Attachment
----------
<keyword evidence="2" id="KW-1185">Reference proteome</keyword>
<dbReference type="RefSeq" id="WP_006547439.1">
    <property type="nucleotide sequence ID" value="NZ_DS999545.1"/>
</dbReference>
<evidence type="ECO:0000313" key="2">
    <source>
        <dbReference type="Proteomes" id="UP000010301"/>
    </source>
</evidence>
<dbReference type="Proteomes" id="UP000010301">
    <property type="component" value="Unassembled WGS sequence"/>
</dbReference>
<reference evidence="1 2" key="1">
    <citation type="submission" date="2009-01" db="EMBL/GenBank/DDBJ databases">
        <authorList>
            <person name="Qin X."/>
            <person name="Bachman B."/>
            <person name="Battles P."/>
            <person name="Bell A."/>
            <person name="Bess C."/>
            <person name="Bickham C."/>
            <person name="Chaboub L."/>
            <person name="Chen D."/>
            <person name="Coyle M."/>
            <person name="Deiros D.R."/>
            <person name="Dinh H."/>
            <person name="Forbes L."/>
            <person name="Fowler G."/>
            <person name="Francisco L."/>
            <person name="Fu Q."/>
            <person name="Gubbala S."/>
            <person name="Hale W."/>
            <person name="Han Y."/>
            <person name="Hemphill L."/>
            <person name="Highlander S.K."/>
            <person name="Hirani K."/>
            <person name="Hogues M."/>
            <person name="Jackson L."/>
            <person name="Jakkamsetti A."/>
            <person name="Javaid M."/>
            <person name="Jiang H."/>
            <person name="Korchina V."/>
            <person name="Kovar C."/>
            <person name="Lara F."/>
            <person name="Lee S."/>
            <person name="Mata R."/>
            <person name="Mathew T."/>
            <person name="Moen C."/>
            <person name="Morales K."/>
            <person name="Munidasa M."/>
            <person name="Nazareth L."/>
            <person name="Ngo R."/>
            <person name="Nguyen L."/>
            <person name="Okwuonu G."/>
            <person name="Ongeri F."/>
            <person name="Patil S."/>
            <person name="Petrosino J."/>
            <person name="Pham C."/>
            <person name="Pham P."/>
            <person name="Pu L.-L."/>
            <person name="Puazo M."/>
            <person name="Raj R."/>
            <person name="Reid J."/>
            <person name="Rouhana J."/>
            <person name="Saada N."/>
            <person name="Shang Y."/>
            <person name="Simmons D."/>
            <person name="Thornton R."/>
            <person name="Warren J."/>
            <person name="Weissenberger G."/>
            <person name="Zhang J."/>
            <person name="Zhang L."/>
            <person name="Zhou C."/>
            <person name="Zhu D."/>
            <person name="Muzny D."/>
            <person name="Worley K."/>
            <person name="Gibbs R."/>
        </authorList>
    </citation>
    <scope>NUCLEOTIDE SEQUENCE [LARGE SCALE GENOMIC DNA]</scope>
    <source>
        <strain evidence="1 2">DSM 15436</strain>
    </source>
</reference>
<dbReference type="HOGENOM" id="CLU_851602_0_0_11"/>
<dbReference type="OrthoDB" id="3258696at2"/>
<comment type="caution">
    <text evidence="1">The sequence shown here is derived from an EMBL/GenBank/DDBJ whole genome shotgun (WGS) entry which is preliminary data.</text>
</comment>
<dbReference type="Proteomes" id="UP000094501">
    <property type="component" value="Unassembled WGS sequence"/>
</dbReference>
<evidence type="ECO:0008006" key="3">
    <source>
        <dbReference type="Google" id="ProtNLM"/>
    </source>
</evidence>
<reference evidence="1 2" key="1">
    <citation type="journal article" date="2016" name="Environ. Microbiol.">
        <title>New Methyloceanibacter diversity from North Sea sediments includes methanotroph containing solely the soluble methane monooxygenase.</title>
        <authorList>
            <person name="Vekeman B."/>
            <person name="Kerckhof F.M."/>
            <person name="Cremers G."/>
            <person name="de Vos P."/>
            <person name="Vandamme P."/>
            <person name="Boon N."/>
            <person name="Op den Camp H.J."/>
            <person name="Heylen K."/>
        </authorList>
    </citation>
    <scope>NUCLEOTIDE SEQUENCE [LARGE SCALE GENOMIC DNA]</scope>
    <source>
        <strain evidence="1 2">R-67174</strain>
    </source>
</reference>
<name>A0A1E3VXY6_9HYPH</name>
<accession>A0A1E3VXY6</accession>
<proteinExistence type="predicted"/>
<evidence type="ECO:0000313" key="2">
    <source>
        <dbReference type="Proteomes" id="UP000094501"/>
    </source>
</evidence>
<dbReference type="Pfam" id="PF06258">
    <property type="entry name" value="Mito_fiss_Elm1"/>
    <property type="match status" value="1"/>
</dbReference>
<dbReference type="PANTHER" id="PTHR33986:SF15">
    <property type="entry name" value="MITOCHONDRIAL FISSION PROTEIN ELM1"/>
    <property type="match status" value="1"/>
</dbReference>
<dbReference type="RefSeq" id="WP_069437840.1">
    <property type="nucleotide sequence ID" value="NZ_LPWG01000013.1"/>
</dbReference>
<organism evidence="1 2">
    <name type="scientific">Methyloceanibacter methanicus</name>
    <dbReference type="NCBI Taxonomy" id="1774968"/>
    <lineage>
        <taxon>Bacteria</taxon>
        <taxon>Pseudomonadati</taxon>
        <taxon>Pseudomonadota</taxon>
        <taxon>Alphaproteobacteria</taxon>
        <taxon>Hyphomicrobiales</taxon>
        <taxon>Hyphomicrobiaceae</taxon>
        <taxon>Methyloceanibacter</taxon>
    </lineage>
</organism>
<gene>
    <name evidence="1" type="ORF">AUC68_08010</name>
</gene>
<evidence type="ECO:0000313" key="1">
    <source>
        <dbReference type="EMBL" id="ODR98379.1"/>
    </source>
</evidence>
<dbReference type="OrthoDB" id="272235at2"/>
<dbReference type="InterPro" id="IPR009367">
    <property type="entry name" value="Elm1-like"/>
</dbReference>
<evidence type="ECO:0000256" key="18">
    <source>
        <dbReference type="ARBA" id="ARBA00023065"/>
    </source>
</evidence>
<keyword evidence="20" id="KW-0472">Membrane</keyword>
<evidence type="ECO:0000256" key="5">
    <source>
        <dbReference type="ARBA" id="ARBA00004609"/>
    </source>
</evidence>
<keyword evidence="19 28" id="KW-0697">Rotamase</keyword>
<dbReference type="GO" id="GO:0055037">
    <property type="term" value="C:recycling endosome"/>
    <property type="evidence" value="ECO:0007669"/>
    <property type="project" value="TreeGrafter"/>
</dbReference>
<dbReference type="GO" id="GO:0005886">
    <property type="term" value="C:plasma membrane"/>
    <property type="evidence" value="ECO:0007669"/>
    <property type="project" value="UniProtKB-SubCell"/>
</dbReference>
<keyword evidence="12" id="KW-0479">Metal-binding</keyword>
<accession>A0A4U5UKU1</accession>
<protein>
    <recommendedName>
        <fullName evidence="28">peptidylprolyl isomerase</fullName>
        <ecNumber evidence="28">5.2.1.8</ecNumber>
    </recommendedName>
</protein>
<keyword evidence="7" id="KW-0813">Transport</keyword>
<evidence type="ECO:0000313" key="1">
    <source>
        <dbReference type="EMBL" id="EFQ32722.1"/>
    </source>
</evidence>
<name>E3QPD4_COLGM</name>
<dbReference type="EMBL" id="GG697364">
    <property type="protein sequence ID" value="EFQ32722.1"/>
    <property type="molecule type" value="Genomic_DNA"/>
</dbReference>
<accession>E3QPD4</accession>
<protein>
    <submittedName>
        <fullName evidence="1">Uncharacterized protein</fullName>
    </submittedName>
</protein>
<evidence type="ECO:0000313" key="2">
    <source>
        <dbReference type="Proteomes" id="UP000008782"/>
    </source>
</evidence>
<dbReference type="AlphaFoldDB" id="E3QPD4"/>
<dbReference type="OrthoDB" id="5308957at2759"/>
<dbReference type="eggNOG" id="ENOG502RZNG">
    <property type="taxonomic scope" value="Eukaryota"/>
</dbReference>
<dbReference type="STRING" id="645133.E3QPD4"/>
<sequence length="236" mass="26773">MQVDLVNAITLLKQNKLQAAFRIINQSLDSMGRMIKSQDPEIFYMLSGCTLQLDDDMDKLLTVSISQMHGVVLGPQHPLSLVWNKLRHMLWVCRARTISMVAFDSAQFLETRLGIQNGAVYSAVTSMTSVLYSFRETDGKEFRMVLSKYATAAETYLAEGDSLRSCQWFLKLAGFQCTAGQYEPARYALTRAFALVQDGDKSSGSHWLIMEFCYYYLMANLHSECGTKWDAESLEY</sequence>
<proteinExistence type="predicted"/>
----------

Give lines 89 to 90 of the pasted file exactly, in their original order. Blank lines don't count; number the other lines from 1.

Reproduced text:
</comment>
<dbReference type="Proteomes" id="UP000094501">